Flash Crash 2.0?

The May 6 flash crash was a crazy event, the Dow plunged 998 points and stocks like Accenture dropped from $40 to a single cent in the span of minutes. Debate on what may have caused it has been never-ending, from the fat finger theory to shitty trade execution getting the blame for it, but one guy has stepped up and says he knows why it happened, and claims that it WILL happen again.

From this Forbes article, Eric Scott Hunsader, CEO of Nanex, claimed that some fiendish quant may have been responsible for it, and has outlined 3 reasons why it will happen again:

Clusterstock:

The last one was caused on purpose.

The average quote volume on the NYSE is 10,000 per second. At one point on May 6, somebody launched 5,000 quotes at the NYSE for the ticker of Public Storage inside of one second. None of those quotes led to a trade-but that traffic by itself took the NYSE to 25% of its stable CQS capacity. So it's clear that one trader or perhaps more discovered that by blasting the NYSE, they could introduce added latency in the CQS feed. Knowing that most players were looking at a delayed NYSE feed, anybody in the know could make easy arbitrage plays between the NYSE and other exchanges.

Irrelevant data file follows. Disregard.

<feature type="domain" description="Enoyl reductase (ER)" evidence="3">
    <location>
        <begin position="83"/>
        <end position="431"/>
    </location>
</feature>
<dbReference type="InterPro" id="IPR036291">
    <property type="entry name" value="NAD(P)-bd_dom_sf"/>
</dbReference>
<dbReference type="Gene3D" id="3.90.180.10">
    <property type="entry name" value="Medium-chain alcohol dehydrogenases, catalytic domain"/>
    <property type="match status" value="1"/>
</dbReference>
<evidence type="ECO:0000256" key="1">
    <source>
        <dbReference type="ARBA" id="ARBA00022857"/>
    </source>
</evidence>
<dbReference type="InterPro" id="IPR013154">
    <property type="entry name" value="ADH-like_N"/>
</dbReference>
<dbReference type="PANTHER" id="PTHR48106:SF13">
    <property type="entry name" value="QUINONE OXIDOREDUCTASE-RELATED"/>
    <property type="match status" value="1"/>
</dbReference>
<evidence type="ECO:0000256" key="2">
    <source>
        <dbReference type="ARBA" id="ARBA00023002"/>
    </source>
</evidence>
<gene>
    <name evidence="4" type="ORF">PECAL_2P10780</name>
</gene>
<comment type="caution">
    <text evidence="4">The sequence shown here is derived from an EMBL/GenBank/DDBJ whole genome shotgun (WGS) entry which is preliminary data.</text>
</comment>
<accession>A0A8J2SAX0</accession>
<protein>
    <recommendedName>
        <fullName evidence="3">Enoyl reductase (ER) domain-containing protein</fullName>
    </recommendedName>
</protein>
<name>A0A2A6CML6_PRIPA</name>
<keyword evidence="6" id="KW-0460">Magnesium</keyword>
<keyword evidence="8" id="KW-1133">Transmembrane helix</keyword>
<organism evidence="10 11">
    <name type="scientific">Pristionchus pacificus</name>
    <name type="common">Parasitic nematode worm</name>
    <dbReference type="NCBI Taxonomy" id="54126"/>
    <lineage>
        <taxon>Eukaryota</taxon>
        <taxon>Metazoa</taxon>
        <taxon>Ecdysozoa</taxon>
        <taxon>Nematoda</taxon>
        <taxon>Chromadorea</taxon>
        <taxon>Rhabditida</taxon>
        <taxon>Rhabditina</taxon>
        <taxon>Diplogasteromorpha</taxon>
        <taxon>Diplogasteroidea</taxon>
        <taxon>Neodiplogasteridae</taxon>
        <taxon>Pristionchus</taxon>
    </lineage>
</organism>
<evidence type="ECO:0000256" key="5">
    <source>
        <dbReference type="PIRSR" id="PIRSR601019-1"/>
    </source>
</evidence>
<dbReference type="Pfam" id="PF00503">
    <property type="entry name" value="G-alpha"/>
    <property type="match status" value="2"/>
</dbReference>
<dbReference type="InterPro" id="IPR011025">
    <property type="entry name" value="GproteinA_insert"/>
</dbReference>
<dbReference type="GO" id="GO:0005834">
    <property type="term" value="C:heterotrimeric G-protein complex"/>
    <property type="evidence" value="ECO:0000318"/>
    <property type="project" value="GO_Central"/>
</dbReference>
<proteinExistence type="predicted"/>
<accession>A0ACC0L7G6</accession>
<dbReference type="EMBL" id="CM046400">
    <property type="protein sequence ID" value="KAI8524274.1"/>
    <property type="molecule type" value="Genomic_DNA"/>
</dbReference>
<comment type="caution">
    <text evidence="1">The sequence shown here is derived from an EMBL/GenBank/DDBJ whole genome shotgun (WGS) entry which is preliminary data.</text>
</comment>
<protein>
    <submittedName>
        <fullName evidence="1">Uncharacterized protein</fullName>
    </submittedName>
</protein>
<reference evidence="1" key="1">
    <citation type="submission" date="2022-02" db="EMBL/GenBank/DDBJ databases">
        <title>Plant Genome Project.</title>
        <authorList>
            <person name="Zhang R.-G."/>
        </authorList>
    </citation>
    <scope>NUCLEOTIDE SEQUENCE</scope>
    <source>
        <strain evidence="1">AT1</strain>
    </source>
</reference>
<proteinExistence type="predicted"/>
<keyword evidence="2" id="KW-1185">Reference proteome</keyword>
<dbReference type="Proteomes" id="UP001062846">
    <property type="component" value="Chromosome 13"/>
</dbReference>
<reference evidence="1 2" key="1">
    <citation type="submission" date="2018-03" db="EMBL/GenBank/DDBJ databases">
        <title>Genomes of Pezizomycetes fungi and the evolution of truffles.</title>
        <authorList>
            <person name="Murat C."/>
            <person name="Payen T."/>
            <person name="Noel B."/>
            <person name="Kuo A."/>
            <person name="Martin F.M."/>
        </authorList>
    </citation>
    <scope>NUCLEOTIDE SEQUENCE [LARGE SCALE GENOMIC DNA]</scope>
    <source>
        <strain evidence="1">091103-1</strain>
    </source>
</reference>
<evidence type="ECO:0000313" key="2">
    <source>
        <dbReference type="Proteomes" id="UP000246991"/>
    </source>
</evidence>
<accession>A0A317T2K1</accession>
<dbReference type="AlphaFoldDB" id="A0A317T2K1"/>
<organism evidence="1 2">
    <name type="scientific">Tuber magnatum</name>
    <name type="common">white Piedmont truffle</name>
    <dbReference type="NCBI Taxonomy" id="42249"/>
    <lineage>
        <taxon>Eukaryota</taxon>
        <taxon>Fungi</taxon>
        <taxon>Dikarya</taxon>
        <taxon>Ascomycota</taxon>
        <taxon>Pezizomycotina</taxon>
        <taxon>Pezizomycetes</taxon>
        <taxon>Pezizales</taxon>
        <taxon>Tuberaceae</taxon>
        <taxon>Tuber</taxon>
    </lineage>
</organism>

Because mini flash crashes have happened before.

On April 28, for instance, the share prices of Wal-Mart and Procter dipped 50 cents for less than a second. If algorithms had been programmed knowing the dip was coming, profits are fat and easy.

The system has shown big delays more than once since then.

It seems that whenever the NYSE receives more than 20,000 quotes per second, its CQS feed, which determines where many equity orders get routed, falls behind.

Hunsader is also known for exposing "quote stuffing"- a method he argues quants may use to disrupt competitors by giving out very high rate bursts of quotes (up to 5000 quotes per second) and snatch invaluable processing time to grab the bid/ask spread themselves.

I'm curious what the quants here have to say about this, I know it sounds a little Bond villain like but I don't think it's a stretch to think that someone out there may be manipulating the markets with algos like this. Could a transaction tax kill this practice? How could this be regulated?

What do you guys think?

Bonus vid of some guy flipping out during the flash crash;


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